4 Things You Need to Know About Reverb’s 'The Pedal Movie”

From exclusive tidbits to the brands and cameos featured in The Pedal Movie, this article rounds up the key things you need to know about the documentary before you hunker down and catch it. Read on to gain a better understanding and appreciation of Reverb's artful masterpiece.

By Harkirpal Singh, Updated : Jul 15, 2021 17:37 IST
4 Things You Need to Know About Reverb’s 'The Pedal Movie”
4 Things You Need to Know About Reverb’s 'The Pedal Movie”

It’s fascinating to see how guitar playing has been enhanced by different tools over the decades. From amplifiers to sound effects, the guitar’s sound has evolved over time while remaining as recognizably distinct as ever. One piece of equipment that guitarists have used to shape their sound is the pedal, sometimes referred to as the Stompbox. In fact, manufacturers like Fender experienced growth globally as new and returning musicians honed their craft during lockdowns. And just like Reverb’s “The Pedal Movie” explores, the pedal has significantly altered the course of music history as we know it. Here are four things you need to know about the film:


1. It showcases the pedal's early pioneers

The film introduces the pioneers of pedal effects as it follows a chronological sequence of its development over the years. It shows how bass player Grady Martin used a brand new mixing desk with faulty transformers for his guitar, resulting in what is now called a “fuzz tone.” This sparked exciting discussions with sound engineer George Snoddy, who sought to replicate it with a new innovation that would come to be known as the first distortion pedal. Together with engineer Revis Hobbs, he produced the Gibson Maestro FZ-1 Fuzz-Tone in 1962. Other engineers and artists like Nancy Sinatra quickly wanted the sound featured in their tracks, giving way to the popularization of this revolutionary discovery in modern music.

2. It's the first film to document the creation of guitar pedals

"The Pedal Movie" is Reverb’s first full-length film that follows the history of effects pedals. The documentary takes its audience back to the 1960s when the first pedals were created. It then goes on to feature pedals and their builders as they forever changed the sound of popular music. The movie chronicles the development of the most beloved guitar pedal brands. JHS, in particular, was a direct result of modified mass-market pedals. But founder Josh Scott had to go through modified mass-market pedals before creating favorites, such as the Unicorn photocell modulator and the Pulp n’ Peel compressor. JHS has since then become a household name for effects pedals in the industry. Significant but unpopular origin stories like these are featured and explored in the film.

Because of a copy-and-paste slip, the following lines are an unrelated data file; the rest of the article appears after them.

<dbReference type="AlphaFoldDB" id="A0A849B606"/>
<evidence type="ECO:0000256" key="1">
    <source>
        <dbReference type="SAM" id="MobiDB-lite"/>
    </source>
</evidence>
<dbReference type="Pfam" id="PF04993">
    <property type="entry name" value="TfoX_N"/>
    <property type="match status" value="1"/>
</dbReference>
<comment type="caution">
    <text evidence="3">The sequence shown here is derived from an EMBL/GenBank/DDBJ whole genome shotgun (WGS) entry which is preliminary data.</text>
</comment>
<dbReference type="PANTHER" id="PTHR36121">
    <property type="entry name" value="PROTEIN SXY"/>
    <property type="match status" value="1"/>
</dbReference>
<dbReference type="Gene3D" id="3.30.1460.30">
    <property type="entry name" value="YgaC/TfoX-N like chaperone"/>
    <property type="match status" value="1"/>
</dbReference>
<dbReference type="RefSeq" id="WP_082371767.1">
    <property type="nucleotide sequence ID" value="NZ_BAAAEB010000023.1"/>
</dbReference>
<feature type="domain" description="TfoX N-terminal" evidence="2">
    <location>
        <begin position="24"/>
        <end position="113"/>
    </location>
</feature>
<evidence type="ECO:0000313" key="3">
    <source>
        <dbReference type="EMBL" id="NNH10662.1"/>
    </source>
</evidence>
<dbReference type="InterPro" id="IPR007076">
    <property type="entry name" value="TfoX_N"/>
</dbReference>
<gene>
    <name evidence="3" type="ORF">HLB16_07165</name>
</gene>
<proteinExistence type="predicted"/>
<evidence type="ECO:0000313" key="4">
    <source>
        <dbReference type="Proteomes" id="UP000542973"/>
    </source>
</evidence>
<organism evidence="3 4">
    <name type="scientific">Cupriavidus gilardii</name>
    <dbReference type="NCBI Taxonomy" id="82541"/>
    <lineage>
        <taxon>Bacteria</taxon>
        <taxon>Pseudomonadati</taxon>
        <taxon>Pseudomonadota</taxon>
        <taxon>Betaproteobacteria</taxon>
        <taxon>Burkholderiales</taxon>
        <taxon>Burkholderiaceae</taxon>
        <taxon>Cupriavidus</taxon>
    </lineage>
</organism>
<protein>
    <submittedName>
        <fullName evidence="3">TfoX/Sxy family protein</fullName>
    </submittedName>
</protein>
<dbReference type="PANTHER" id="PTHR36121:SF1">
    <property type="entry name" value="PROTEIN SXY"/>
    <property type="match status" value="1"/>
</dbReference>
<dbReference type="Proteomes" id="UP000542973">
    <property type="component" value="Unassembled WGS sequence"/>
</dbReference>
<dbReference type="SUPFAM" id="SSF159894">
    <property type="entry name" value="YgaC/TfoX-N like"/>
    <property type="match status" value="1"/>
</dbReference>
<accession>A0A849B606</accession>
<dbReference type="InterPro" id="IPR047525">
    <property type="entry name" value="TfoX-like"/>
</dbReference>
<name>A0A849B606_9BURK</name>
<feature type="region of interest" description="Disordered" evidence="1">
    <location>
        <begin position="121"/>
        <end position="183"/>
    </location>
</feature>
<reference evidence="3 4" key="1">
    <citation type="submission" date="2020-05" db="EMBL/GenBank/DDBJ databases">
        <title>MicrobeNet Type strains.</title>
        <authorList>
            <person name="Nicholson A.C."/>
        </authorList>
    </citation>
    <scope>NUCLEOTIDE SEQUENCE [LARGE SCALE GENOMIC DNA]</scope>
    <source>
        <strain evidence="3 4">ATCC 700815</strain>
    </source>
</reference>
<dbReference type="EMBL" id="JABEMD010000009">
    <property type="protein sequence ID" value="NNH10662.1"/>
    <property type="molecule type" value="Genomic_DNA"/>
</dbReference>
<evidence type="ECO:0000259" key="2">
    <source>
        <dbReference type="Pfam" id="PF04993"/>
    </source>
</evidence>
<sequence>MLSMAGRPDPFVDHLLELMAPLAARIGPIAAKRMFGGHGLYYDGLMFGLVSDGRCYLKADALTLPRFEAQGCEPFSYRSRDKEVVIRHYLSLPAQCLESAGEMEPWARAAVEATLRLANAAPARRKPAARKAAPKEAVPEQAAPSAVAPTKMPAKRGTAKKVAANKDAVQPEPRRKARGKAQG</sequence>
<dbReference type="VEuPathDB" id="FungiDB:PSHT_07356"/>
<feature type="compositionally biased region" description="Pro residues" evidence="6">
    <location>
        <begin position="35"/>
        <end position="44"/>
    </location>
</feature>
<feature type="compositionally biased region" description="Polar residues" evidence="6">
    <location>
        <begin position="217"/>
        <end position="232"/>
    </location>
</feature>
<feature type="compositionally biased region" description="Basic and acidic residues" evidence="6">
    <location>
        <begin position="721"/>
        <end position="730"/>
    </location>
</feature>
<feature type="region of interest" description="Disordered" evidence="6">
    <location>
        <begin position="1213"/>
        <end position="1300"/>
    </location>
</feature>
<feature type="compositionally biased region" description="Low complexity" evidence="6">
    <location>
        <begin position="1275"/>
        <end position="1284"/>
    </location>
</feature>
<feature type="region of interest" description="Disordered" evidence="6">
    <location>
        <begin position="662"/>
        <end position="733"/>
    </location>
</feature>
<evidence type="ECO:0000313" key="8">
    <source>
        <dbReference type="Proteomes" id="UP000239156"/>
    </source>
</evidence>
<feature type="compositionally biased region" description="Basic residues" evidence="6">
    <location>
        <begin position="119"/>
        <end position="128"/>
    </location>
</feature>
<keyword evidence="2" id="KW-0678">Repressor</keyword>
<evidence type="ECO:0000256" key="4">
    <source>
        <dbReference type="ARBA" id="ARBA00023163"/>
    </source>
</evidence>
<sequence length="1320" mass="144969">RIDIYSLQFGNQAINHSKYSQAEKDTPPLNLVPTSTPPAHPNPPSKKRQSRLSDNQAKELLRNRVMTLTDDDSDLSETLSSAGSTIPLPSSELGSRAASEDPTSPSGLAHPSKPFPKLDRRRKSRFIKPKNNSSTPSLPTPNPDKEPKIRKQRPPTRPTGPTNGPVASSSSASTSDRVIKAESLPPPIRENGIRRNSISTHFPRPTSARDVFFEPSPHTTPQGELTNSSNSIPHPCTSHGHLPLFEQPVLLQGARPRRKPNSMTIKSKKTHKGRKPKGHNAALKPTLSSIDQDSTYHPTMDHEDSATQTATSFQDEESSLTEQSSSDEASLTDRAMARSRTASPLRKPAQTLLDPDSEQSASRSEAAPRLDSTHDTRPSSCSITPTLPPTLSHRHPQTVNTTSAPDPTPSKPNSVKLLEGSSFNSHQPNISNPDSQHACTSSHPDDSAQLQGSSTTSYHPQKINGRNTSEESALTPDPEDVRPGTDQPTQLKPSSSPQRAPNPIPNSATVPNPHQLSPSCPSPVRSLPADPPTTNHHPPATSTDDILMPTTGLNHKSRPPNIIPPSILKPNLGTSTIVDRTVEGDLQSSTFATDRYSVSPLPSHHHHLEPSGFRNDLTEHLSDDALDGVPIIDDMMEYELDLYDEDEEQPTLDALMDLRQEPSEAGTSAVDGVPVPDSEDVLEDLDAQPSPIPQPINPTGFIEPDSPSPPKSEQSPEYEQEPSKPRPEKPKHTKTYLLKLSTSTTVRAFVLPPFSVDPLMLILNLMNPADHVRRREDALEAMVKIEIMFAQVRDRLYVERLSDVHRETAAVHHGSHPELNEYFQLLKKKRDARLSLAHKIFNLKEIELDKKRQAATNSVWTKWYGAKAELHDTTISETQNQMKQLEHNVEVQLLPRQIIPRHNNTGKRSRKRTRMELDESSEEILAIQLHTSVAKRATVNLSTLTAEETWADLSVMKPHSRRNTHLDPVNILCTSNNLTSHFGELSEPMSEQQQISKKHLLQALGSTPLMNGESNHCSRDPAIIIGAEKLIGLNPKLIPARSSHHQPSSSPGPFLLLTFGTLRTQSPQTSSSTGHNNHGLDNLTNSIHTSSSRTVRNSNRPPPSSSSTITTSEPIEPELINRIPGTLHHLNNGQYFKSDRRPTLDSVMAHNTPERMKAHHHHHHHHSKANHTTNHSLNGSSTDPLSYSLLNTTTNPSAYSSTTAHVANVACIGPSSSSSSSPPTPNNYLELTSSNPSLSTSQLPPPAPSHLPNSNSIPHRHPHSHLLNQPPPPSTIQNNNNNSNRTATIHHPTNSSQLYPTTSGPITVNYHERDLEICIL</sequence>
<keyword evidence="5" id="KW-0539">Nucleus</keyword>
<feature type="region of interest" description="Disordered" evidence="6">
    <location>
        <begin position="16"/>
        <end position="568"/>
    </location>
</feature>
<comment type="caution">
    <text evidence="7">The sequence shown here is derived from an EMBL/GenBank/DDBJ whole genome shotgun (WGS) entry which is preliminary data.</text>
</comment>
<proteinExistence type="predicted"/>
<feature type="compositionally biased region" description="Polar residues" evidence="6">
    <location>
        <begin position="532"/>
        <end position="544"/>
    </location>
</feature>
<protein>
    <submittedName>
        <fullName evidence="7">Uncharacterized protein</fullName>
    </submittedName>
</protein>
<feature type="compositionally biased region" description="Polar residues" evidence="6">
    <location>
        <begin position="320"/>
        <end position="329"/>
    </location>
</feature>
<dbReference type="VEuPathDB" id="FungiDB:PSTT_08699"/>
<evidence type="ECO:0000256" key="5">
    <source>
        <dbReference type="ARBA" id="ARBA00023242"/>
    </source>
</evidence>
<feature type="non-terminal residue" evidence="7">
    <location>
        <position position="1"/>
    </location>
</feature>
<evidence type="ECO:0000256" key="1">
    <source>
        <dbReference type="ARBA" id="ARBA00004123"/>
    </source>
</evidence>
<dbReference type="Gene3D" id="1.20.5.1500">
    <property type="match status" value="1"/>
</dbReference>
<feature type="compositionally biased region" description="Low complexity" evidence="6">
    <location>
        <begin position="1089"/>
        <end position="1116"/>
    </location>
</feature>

3. The film features over 100 interviews and cameos

"The Pedal Movie" interviews an extensive number of individuals in the industry, from pedal creators to artists. Fans will especially appreciate the appearance of famous rock stars, including legendary guitarist, Steve Vai, and The Black Keys drummer, Patrick Carney. These acclaimed musicians discuss their preferences for pedals, how they achieve their sound, and how they started out with brands like Earthquaker Devices. These interviews and cameos provide more than just a wow factor to the documentary – they emphasize the significance of the pedal in an informative and powerful way.

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4. It features over 50 pedal brands

The movie features an impressive lineup of builders and leaders from more than 50 pedal brands, including JHS Pedals, Meris, Chase Bliss Audio, Wampler Pedals, Way Huge Electronics, Fuzzrocious, Strymon, EarthQuaker Devices, and many more. "The Pedal Movie" shows how these brands grew from just a handful of companies that started a few decades ago. Today, a vibrant community of musicians uses these pedals to create new genres of music across all sorts of media. Some artists like Mdou Moctar combined Van Halen influences with the original fuzz pedal, while artists like Ed Sheeran popularized the loop pedal. With more pedal brands in the making, more innovative sounds are possible to push the boundaries of music and how it's made.

"The Pedal Movie" has shown a wider audience the significance of pedal effects. From its accidental beginnings to its use on international stages today by artists like Paul McCartney and Keith Urban, it’s an eye-opening feature that reminds us how serendipity can lead to better art for decades to come.  

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